“Yeah, hands down,” says Cowan. “In my experience, I can account for anywhere between 15 and 50 percent of annual revenue for venues. That’s huge. Now, too, I think everyone is managing expectations. I mean, just coming back at all is just such a big deal. It’s so important psychologically and to the health of Austin in our industry. I don’t think anyone is setting up like this is going to be just like 2019, or 2013 when things were gangbusters and the wheels were really coming off. I don’t expect that sort of scenario, but I think given how slow things have been, most service sectors have recovered quicker than the music industry in terms of consumer engagement. Fundamental to the music sector is gathering in crowds. So there’s already sort of a self-selection process there that I think has been difficult in terms of getting back to proper levels that reach costs. You know, fingers crossed, we’re down to stage two if we continue on the path. Hopefully we’ve seen people creating a new normal over the past nine months and we can find a way to get into a tempo where people figure out what works for them inside of whatever new variant or new thing is going to be happening down the line.”
For SXSW itself, after two years of terrible timing, things are finally looking up, COVID-wise. SXSW was the tip of the spear in 2020 as COVID rolled in and the mayor issued his eleventh-hour cancellation, and 2021 wasn’t nearly enough of an improvement for a live event. Omicron made 2022 an iffy proposition just months ago, but levels have now dropped to Stage 2. Austin Public Health didn’t respond to my request for an interview, other than to point me to a recent press conference where they continued to emphasize masking in large crowds. And SXSW isn’t necessarily thrilled about the new, lower Stage 2 requirements, either. There’s a risk it will make things laxer, at exactly the wrong time. They are requiring vaccination proof or negative tests within 72 hours of all registrants, emphasizing masking and requiring all their crew to mask up indoors at the convention center. “We planned for this event in Stage 5,” says SXSW Chief Culture Officer Autumn Amescua. “That’s where most of the country and world were over the last couple of months.” But beyond the walls of the convention center, it could be another story.
As COVID numbers have dropped nationwide, the enthusiasm to get out and have fun has inversely multiplied.
And the fact that SXSW is back at all is almost herculean. The 2020 cancellation was devastating to the planners, who laid off over anywhere from ⅓ to ½ of their full and part-time staff (full disclosure- I was one of them), and SXSW brought in Penske Media as 50% owners to shore up their financial losses. 2021 proved to be a very difficult (though largely successful) pivot to an online event, but it did little to offset losses. And in 2022, with registrations down around 25%, many returning are using their deferred 2020 registrations (no refunds were given), so the bottom line is still a question mark.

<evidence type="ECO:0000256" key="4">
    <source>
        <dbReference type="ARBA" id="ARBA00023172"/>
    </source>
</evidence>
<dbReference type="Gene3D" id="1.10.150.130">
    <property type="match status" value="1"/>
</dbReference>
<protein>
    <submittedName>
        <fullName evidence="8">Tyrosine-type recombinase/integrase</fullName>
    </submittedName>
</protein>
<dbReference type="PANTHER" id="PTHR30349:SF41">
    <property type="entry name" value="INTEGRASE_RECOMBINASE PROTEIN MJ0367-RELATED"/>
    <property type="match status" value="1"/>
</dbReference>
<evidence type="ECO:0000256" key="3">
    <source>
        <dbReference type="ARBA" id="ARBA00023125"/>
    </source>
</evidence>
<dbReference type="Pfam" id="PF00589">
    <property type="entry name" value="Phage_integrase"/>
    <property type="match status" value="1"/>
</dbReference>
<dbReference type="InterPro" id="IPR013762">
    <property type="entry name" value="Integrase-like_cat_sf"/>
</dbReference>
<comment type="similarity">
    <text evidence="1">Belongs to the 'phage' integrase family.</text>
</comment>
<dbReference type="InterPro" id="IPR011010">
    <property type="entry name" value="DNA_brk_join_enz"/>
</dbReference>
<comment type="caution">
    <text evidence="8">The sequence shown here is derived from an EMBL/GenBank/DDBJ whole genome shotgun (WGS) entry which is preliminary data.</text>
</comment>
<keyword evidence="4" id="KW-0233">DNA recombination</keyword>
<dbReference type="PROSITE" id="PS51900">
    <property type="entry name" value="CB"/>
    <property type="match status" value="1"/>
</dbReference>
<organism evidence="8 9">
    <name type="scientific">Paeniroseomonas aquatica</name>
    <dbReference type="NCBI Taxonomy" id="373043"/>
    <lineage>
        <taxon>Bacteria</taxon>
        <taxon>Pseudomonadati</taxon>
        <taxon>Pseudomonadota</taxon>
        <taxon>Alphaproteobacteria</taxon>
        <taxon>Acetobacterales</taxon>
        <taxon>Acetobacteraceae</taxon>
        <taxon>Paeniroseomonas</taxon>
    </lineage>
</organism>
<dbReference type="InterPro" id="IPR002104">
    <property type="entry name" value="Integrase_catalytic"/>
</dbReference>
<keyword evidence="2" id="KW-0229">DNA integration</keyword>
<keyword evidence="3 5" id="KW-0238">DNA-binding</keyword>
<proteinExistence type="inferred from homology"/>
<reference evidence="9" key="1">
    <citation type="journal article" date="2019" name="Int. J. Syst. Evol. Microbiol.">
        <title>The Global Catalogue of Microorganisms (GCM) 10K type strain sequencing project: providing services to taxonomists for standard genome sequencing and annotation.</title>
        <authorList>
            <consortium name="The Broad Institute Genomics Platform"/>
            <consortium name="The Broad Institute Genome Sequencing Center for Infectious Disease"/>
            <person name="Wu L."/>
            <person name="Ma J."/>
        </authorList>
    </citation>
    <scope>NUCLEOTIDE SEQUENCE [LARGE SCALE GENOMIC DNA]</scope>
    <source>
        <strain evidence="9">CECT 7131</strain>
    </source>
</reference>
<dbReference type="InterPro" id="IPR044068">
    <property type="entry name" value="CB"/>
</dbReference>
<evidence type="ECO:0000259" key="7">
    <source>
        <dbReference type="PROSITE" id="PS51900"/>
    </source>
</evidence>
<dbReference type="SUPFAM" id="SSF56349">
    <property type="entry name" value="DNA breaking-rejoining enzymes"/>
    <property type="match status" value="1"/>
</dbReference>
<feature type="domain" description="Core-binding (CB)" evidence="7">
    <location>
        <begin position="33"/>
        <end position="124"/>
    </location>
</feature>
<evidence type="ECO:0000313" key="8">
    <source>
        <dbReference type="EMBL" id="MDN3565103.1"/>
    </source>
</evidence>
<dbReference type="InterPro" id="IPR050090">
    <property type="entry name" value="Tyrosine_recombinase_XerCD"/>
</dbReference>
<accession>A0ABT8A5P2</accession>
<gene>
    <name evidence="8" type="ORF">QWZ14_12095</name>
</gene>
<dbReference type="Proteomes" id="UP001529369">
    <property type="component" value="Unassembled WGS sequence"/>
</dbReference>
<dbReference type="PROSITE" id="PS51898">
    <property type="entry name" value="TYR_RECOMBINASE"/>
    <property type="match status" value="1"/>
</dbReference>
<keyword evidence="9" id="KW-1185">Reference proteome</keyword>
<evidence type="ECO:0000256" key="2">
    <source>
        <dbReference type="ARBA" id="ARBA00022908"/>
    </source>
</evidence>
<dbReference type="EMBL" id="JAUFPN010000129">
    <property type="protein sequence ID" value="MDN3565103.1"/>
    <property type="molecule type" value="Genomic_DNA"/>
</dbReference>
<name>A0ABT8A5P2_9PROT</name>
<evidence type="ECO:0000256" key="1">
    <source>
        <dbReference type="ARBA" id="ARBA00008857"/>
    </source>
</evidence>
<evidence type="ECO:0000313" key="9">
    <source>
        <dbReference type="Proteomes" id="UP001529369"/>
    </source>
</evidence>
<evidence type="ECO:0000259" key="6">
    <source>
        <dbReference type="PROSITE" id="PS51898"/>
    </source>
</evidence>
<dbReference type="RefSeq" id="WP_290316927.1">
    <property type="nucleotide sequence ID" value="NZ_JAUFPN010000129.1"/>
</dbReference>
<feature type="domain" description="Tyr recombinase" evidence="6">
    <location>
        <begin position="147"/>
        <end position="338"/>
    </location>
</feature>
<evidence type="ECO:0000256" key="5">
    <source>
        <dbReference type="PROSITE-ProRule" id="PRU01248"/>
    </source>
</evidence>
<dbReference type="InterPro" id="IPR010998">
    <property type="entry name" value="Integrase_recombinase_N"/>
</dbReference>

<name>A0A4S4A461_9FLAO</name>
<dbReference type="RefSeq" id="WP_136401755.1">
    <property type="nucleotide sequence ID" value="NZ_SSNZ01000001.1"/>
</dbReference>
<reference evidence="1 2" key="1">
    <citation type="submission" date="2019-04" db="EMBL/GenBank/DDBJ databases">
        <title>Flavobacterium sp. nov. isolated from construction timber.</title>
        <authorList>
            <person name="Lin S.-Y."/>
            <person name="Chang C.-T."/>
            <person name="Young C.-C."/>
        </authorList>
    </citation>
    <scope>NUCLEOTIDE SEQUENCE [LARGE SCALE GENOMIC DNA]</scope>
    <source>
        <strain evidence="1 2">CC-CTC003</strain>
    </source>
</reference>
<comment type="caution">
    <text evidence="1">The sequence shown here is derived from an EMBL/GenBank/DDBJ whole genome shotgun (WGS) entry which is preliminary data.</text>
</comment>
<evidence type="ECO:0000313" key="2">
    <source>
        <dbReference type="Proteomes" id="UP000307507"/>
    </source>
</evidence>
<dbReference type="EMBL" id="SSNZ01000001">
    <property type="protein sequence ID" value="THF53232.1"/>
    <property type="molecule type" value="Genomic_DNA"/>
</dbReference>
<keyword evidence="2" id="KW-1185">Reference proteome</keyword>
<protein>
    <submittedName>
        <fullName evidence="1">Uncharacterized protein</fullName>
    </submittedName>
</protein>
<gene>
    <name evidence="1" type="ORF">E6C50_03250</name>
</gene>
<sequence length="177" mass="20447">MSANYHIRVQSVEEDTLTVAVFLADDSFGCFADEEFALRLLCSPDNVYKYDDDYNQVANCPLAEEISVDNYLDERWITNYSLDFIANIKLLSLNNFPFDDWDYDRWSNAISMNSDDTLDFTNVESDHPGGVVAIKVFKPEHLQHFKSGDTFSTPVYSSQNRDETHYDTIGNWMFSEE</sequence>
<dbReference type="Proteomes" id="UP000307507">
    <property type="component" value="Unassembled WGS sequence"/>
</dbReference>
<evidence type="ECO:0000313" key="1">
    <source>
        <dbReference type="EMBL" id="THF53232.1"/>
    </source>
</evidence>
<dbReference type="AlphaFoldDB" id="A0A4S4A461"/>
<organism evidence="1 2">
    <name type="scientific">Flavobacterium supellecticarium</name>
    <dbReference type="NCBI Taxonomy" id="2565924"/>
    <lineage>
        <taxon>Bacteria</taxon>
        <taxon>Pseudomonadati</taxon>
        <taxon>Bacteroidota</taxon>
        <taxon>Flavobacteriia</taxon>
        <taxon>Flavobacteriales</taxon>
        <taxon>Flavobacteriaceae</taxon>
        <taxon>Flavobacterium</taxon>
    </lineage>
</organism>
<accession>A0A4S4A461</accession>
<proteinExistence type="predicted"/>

But in terms of talent and speakers, there’s no doubt SXSW is back. Though a noticeably smaller event, 1300-1400 acts after years of over 2000, that might prove conducive to the festival’s early days when you could more easily club-hop. There’s no Rachel Ray, no Fader Fort, with fewer venues, there’s slightly less to manage. While in the past, SXSW organizers have always worked to get big-name speakers to also perform, several of them this year (Lizzo, Beck, etc.) are not. But the array of choices is still mind-blowing, and the free Auditorium Shores shows are back, as are many of the (non-SXSW) shows populating South Congress.
And this is only for music end of things, the Film and (much larger) Interactive events kicked off March 11th.
All of this was planned with a leaner SXSW team. SXSW’s Amescua says SXSW has not been immune to labor shortages as they begin to rebuild their staff. “Recruiting for positions has definitely been more challenging. Positions that would have previously yielded 50-100 applicants brought in 20-40 applicants.” Nonetheless, they have hired enough staff, at least temporarily (SXSW employs many seasonal workers) to get close to 2020 levels.
Aside from the usual patience required of non-SXSW locals navigating downtown street closures, there’s the all-important crowd control aspects during the music festival. It takes many workers to maintain crowd control and safety on the streets during SXSW Music, and SXSW has always worked closely in tandem with city planners and the police. Cowan confirms there have already been numerous safety meetings between Red River venues and the Austin Police and SXSW.
Other things have been slower to solidify, though.
“We still today don’t have a lot of announcements for venues citywide,” says Cowan, “Never mind in the [Red River] district and particularly day parties. So things are kind of coming together in the 11th hour. And I think that rightly makes folks and the industry nervous. It’s happening, it’s just not happening as buttoned-up as previous years.”
Ready or not, thousands from all over the world are on their way or are already here for SXSW 2022. They’re arriving in a changed Austin. Three years is a long time. A lot of the musical memory has faded, and a significant number of attendees to SXSW each year are newbies, anyway.
It’s kind of like rolling your dad’s old car out of the garage after three years in mothballs. Is it going to start? Will it get you where you need to go? You’re not quite sure what to expect.
“You know,” says Cowan, “South By is hosting the party and part of it is babysitting and making sure all the guests are taken care of. People on vacation and people out at festivals tend to have left their heads at home. They’re like, riding bikes into traffic down the wrong way. It definitely triggers me to think, Oh boy, we just had such a brutal two years, and it seems like everyone is in such an odd place in their heads and in their hearts. I just hope everyone can be evenhanded, even-keeled about how they approach each other doing this out there on the street. And that just everyone is a little more gentle with one another on both sides of the bar than in previous years.”
We’re all starting up again. If you’ve just arrived or are on the way, expect some inevitable rough patches. Celebrate that SXSW has returned, But realize that all is not like it was, and that common sense, safety and patience are key requirements of making this a successful event. In the words of a previous SXSW Keynote, all it takes is a little peace, love and understanding.